By: Diane Benjamin
Under former Mayor Steve Stockton the Liquor Commission was headed by Stockton, but at least 5 citizens served on the Commission with him.
Tari Renner decided on his own to only have two people on the Commission. He got rid of the long time Commission members and picked two people he wanted. The Council said nothing.
Last year Renner tried to increase Liquor License Fees dramatically. The council refused to comply. During this time Tari decided that transparency was immaterial as he frequently met with one of the commissioners off the record to plot the fee increases.
Tari also attempted to change the City Code to reflect “Commissioner” instead of “Commission”. The Council also rejected that because he was attempting to crown himself king of liquor in Bloomington.
Remember, the Commission prior to Tari Renner operated transparently in scheduled meetings. Tari decided that was too much trouble and the meetings were too long, so he usurped the process with private meetings.
Citizen Bruce Meeks filed numerous Open Meeting Act violations against Renner for holding 1 on 1 meetings with commissioners because OMA was violated. 2 members constituted a quorum and therefore a meeting. Keep in mind the Liquor Commission has operated for decades in Bloomington as if the Open Meetings Act applied.
Tari threw a hissy fit and promptly declared himself the only commissioner and fired the other two members. Again, the Council said nothing.
The Public Access office ruled rather quickly considering their past history, but their ruling is based on State Law, not Bloomington’s Home Rule Code. This is their most recent determination:
Tari is now KING of Liquor since the AG ruled he appoints helpers and the Commission is not a Public Body. That voids any references in the City Code to the “commission”. Tari is now the “commission” with two people he appointed to do all the fact gathering boring work, but have no power.
Public Comment at Liquor Commission meetings is no longer required since the AG ruled the Open Meetings Act doesn’t apply. Since the Commission is not a public body, no votes are required – Tari just has two assistants to do the legwork for him.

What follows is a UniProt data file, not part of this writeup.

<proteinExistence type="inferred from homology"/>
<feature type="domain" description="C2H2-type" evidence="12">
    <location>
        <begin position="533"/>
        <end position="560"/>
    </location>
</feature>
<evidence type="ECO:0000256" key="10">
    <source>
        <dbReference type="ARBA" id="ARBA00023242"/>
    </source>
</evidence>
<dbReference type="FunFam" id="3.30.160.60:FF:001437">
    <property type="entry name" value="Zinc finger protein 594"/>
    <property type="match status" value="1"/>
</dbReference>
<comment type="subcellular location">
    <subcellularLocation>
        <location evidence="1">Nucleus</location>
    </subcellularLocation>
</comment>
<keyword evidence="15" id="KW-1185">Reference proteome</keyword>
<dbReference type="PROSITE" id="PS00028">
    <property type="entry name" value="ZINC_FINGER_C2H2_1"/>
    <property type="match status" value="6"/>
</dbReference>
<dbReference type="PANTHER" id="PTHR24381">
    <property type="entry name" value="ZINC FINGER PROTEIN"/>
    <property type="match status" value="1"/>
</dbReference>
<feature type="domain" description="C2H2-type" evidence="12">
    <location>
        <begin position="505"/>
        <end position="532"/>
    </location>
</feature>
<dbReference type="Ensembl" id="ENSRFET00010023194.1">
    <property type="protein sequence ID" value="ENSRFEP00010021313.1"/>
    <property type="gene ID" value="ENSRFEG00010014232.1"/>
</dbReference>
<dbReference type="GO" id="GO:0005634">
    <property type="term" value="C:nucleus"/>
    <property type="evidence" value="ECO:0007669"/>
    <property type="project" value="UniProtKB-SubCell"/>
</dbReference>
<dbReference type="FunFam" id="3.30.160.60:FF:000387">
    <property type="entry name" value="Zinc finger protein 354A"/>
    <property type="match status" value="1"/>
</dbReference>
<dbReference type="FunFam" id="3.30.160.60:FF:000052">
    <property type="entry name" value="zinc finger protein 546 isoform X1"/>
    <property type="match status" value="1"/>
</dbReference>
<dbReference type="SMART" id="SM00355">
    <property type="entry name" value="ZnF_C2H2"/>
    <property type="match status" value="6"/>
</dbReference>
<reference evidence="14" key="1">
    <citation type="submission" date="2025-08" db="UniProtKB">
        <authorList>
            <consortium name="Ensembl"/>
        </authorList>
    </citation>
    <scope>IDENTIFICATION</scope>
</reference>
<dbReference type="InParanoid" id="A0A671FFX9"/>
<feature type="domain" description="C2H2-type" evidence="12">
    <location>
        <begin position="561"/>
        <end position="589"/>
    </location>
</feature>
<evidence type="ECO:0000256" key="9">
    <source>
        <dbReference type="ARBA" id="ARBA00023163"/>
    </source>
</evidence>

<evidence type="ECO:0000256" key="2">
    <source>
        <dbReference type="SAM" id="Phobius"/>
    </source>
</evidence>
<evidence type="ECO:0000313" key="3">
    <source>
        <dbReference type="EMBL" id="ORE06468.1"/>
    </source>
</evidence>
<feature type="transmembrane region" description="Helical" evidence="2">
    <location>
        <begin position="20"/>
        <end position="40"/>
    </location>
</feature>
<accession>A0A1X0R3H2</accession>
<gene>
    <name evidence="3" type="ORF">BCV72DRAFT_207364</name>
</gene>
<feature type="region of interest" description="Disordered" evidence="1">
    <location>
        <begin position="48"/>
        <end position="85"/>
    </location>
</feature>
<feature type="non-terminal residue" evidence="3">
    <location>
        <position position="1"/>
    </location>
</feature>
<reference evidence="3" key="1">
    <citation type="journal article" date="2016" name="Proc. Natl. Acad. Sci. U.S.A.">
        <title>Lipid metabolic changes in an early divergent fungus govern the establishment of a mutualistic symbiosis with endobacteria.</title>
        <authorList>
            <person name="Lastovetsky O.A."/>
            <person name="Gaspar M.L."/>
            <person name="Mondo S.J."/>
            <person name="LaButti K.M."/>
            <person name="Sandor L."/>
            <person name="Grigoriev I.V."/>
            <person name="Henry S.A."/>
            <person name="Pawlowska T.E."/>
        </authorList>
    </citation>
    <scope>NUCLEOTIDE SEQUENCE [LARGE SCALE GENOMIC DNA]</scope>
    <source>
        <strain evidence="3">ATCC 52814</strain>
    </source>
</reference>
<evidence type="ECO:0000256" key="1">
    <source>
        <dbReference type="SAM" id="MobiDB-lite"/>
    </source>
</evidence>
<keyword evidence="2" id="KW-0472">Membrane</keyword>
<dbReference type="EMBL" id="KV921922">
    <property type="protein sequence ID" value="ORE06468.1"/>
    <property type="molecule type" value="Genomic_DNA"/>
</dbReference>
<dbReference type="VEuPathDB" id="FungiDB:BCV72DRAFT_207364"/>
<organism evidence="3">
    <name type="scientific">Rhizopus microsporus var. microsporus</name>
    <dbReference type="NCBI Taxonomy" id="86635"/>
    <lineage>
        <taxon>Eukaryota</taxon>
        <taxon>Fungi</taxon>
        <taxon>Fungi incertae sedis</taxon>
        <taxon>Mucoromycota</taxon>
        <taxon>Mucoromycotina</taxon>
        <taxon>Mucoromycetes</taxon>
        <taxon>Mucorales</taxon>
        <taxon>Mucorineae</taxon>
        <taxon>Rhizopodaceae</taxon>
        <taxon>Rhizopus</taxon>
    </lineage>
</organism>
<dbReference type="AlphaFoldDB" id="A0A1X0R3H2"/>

Since the AG ruled the Commission isn’t a Public Body, that means there are no requirements to post scheduled meetings, take minutes, or publish agendas. The commission can make their own rules, since Tari is the “commission”.
The City Code says the Liquor Commission makes recommendations to the City Council on things like raising fees and approving liquor licenses. The AG ruling states the “commission” is NOT an advisory or subsidiary public body. If the Commission doesn’t advise the Council, it sounds like Tari can do whatever he wants without Council approval!
The Attorney General’s ruling voided everything in the City Code in favor of State Law. City Code says the “commission” will bring their recommendations to the Council, but the AG ruled the “commission” is not an advisory body, so doesn’t that mean Tari doesn’t need the Council to approve anything he wants?
Will Tari raise the Liquor License Fees without Council approval? Will he award or deny licenses based only on what he wants with no official record of what he does?
The Open Meetings Act was passed to protect citizens and ensure government operates in an open and transparent manner. Lisa Madigan’s Public Access office decided Tari can do whatever he wants, now it’s too late for the Council to hold him accountable.
The only avenue left for citizens is a lawsuit so a judge can decide if State Law takes precedence over Home Rule. Bruce Meeks is talking to a lawyer now about filing one. If you want to get in touch with him, email me: firstname.lastname@example.org
There is one faster way to return power to citizens. Defeat Tari on April 4th. Why would Bloomington vote for a tyrant?
Below are two stories from last summer for context: